• Al Qaeda to Iranian president: enough with the 9/11 conspiracy theories

    Al Qaeda, in the latest edition of their online propaganda magazine Inspire, called on Iranian president Mahmoud Ahmadinejad to stop spreading conspiracy theories about the 9/11 attacks; the terrorist group called Ahmadinejad’s remarks about 9/11 “ridiculous”; last week in his address to the UN general assembly, Ahmadinejad said the “mysterious September 11 incident” had been used as a pretext to attack Afghanistan and Iraq; he added, “By using their imperialistic media network which is under the influence of colonialism, they threaten anyone who questions the Holocaust and the September 11 event with sanctions and military actions”; in response, al Qaeda wrote, “The Iranian government has professed on the tongue of its president Ahmadinejad that it does not believe that al-Qaida was behind 9/11 but rather, the US government”; “So we may ask the question: why would Iran ascribe to such a ridiculous belief that stands in the face of all logic and evidence?” the group asked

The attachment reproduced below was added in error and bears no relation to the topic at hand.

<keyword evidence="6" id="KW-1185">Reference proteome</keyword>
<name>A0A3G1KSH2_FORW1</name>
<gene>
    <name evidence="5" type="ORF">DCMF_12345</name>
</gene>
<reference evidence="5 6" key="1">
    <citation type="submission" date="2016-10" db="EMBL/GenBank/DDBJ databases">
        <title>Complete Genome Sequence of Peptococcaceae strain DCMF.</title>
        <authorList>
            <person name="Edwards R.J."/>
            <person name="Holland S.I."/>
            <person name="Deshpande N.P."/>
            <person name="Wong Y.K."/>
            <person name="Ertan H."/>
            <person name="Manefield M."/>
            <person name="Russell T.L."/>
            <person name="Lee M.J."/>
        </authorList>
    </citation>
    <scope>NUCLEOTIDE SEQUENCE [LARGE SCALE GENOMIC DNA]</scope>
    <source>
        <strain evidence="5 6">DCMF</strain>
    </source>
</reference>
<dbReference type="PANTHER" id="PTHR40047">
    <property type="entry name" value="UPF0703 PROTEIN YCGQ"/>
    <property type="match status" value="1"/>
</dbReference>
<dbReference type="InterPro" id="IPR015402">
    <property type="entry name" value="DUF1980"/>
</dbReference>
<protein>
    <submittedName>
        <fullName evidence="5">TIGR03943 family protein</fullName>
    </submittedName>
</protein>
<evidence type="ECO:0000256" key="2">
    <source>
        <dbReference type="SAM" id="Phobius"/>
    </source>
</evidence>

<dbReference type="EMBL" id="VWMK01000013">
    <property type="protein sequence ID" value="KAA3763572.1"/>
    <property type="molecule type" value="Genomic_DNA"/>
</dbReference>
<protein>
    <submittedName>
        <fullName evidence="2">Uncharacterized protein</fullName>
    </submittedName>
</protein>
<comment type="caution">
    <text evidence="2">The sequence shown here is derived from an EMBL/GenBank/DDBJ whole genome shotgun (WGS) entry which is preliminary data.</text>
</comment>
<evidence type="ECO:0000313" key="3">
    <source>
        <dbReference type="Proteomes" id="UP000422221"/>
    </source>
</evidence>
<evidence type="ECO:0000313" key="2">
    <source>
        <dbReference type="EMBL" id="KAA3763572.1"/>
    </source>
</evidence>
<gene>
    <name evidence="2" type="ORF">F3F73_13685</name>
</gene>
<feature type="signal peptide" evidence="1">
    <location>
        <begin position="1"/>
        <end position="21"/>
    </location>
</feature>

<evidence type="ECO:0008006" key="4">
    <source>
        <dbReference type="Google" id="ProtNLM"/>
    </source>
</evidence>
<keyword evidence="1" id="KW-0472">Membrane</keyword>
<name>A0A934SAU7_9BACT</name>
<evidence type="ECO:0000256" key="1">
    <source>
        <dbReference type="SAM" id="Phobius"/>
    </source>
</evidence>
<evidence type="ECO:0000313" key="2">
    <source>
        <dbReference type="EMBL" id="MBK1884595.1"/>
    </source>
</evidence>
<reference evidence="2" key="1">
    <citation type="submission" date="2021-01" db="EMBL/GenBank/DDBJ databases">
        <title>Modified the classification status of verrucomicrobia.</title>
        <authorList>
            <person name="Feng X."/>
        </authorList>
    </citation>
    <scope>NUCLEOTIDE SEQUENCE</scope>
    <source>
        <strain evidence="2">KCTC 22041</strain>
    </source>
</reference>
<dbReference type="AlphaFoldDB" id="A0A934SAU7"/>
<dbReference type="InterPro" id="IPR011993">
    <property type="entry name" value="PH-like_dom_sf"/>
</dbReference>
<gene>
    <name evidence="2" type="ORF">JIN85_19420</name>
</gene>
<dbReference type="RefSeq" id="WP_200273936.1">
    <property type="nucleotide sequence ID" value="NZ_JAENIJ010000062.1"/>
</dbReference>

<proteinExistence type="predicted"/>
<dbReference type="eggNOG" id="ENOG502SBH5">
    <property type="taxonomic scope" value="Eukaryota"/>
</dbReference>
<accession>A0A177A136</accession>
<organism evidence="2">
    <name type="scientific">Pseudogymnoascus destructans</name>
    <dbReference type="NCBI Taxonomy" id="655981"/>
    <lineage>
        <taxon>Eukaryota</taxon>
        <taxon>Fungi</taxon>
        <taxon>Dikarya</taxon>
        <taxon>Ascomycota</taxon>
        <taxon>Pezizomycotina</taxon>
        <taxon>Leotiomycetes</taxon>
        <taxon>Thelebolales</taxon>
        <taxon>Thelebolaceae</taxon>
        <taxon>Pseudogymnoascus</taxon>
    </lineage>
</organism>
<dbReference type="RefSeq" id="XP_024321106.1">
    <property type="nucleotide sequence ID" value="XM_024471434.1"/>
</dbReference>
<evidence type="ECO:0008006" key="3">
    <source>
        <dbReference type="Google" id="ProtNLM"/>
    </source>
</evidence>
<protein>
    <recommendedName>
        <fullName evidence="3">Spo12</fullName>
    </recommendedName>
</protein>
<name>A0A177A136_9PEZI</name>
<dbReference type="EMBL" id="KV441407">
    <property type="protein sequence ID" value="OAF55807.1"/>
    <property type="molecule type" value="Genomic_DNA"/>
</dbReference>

• Lashkar-e-Taiba co-founders placed on U.S. terror list

    On Wednesday the United States announced that it had placed two founding members of the Lashkar-e-Taiba (LeT) terrorist organization on its terror watch list; the United States refrained from sanctioning the Pakistani state or the ISI, its military intelligence agency, despite increasingly heated statements from top U.S. officials; David Cohen, the Treasury Department’s undersecretary for terrorism and financial intelligence described Zafar Iqbal and Hafiz Abdul Salam Bhuttavi as two of LeT’s “most significant leaders”; over the past twenty years, the duo has been responsible for fundraising, recruitment, and indoctrination of operatives; “By targeting the core of LeT’s leadership, today’s action aims to degrade its ability to facilitate its terrorist activities,” Cohen said

  • U.K. could allow three convicted terrorists to dodge deportation

    Three terrorists convicted of plotting an attack in the United Kingdom could avoid deportation; citing humans rights laws, the three convicts say that if they are returned to their home countries in Africa they could face ill-treatment as a result of their crimes in the United Kingdom; the three are among dozens of terrorists set to be released from prison and back into U.K. society; British judges have already ruled out deportations of terrorists to some African states like Somalia and Eritrea